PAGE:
March 19, 1979
March 19, 1979

Table of Contents
March 19, 1979

Two Hittters
  • Super-bantamweight champ Wilfredo Gomez continued to devastate his division, and featherweight champ Little Red Lopez dropped still another challenger as their careers continued on a course that could end in a big bang

Andy Bean
Pro Basketball
Horse Racing
Track & Field
19th Hole: The Readers Take Over


I slipped into a rear-window seat of the bus, glad to get away from the penetrating winds of early March. The terminal was slightly hazy with gas fumes, the cement floor patched with areas of frozen snow that had drifted in. I put my luggage on the overhead rack. An elderly lady sat down beside me.

This is an article from the March 19, 1979 issue Original Layout

Slightly more than an hour ago, with my parents' and brothers' goodbys still in my ears, I had boarded the subway out of Flatbush. Destination: Orlando, Fla. The Dodgers under Casey Stengel were to begin spring training in two days, and with the confidence of youth I was on my way.

The year was 1934, the height of the Depression. My father was one of the lucky ones still at work, though suffering from an as yet undiagnosed ailment. The past summer I had been the bespectacled shortstop on a semi-pro team, batting and fielding well, with a strong and accurate arm. After watching me play, a scout from the Bay Parkways of Brooklyn, a better semi-pro club, invited me to work out with his team, and for several weeks I participated in batting and fielding practice. I even got into two games. Then one Sunday, the Dodgers invited me to come to their Orlando camp the following spring. It was my first time away from my family. Although my cockiness and assurance drained away as the bus pulled out of the terminal, my doubts had faded by the time the 28-hour trip ended at Orlando.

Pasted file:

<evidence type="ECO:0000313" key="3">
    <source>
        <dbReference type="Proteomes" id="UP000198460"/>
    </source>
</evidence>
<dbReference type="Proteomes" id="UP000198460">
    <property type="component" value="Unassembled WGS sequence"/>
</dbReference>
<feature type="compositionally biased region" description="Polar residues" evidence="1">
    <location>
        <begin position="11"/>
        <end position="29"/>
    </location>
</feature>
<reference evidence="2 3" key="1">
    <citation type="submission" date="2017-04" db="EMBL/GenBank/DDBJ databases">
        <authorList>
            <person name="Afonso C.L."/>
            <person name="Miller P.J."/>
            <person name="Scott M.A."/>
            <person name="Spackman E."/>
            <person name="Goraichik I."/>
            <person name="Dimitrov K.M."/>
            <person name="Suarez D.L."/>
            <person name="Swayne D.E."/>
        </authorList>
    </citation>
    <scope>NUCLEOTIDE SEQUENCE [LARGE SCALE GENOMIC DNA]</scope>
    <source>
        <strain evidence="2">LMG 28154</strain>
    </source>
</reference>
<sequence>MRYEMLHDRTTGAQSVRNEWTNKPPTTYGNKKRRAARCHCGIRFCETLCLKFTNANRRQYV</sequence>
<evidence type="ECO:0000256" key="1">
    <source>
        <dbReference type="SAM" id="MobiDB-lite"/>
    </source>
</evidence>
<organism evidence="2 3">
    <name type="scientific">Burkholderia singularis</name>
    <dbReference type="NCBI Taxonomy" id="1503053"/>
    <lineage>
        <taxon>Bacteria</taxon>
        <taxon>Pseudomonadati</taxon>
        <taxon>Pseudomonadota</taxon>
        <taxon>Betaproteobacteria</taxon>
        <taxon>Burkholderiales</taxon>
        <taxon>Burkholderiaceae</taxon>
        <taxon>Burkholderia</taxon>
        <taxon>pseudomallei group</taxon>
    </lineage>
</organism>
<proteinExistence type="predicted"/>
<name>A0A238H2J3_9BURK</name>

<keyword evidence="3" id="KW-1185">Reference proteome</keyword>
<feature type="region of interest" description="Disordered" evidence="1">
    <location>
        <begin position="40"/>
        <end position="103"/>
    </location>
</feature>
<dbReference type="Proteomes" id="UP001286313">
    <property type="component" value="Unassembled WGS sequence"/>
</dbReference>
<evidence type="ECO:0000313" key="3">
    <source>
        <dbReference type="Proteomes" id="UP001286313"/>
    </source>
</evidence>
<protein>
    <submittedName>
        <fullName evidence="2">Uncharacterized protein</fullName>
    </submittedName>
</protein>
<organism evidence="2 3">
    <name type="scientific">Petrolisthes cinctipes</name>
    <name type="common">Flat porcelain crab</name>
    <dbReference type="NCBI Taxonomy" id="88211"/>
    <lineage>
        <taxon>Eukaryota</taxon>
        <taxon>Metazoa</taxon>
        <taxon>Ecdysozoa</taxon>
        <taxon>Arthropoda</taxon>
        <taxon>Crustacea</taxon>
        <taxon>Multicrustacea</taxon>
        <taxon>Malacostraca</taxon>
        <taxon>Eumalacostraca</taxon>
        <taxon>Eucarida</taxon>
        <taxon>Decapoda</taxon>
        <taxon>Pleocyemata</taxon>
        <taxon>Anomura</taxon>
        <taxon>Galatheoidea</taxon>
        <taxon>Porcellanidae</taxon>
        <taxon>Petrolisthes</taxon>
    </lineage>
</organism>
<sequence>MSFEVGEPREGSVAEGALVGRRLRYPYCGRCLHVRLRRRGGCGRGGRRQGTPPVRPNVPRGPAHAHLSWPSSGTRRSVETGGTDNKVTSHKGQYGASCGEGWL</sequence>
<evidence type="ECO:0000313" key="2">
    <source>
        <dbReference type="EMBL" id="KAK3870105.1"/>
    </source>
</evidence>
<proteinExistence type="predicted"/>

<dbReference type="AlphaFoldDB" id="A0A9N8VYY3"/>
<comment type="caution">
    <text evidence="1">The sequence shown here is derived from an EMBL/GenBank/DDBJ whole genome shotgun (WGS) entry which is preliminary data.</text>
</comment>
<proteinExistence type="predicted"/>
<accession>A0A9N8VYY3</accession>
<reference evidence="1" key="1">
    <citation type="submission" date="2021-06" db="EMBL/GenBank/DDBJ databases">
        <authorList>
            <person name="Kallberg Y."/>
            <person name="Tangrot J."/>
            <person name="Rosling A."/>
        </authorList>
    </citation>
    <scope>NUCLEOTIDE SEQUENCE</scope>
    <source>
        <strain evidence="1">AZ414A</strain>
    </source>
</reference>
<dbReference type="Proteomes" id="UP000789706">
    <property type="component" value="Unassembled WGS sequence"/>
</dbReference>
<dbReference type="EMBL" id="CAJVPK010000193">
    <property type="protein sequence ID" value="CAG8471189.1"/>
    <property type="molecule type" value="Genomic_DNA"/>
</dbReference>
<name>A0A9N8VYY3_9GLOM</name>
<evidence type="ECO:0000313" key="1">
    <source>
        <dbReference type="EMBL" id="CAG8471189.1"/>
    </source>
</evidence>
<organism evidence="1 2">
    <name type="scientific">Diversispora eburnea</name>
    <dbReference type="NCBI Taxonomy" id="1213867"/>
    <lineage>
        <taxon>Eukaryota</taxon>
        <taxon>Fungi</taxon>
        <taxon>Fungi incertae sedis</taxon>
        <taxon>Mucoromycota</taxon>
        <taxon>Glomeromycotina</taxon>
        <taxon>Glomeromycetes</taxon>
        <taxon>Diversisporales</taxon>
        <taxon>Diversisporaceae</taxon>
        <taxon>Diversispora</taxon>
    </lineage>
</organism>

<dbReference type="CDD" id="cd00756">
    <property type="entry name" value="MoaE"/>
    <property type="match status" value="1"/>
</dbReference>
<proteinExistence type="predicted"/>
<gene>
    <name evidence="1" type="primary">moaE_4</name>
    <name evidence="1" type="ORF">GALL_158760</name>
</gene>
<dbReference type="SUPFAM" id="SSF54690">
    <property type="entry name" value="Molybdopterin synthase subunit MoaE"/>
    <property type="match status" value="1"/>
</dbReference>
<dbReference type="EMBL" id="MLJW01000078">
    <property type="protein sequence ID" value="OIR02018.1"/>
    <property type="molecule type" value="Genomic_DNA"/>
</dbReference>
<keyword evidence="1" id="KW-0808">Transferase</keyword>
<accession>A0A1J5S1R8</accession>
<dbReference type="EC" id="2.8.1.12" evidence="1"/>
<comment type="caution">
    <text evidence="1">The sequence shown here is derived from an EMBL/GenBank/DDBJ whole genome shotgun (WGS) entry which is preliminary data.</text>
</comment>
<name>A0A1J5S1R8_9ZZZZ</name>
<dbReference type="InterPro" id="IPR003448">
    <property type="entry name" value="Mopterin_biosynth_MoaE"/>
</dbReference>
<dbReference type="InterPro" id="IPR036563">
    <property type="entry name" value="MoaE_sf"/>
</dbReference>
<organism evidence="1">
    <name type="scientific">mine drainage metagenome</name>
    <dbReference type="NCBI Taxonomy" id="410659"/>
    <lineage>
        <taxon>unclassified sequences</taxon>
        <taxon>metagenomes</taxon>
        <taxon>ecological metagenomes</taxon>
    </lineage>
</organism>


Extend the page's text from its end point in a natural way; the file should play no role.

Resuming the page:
A 10-minute stroll from my hotel and I was in the Dodger clubhouse. Dan Comerford, with many years of service, the elder statesman of the organization, checked his list of rookies and handed me a uniform. It was slightly roomy, but I can still feel the pride that swept over me as I put on the shirt and looked down at the letters: DODGERS.

Pepper and calisthenics were the first day's activities. The regulars were very pleasant to me. Joe Stripp, Lonny Frey, Al Lopez and Johnny Fredrick joined me in a game of pepper. The second day, more of the same. On the third day the veterans took light batting and fielding practice.

The fourth day did it. Casey Stengel, who hadn't looked my way once, was hitting grounders to his regular infielders while keeping up a running commentary on the action. Loneliness and a sense of abandonment engulfed me. I wasn't getting a chance. Inexperienced in the ways of pro ball. I didn't realize that patience was part of the game and that eventually my opportunity would come. I blurted out. "I can run faster than any of the guys out there!"

Casey stopped in the process of slamming a grounder, turned to me and said softly. "Son, let's see how fast you can run out of the ball park."

The next day the incident was a small item in a New York paper. When I returned to the park, Casey was again hitting grounders. Shortly, he turned his head slightly and said, "You with the windows. Get out there, wherever you belong."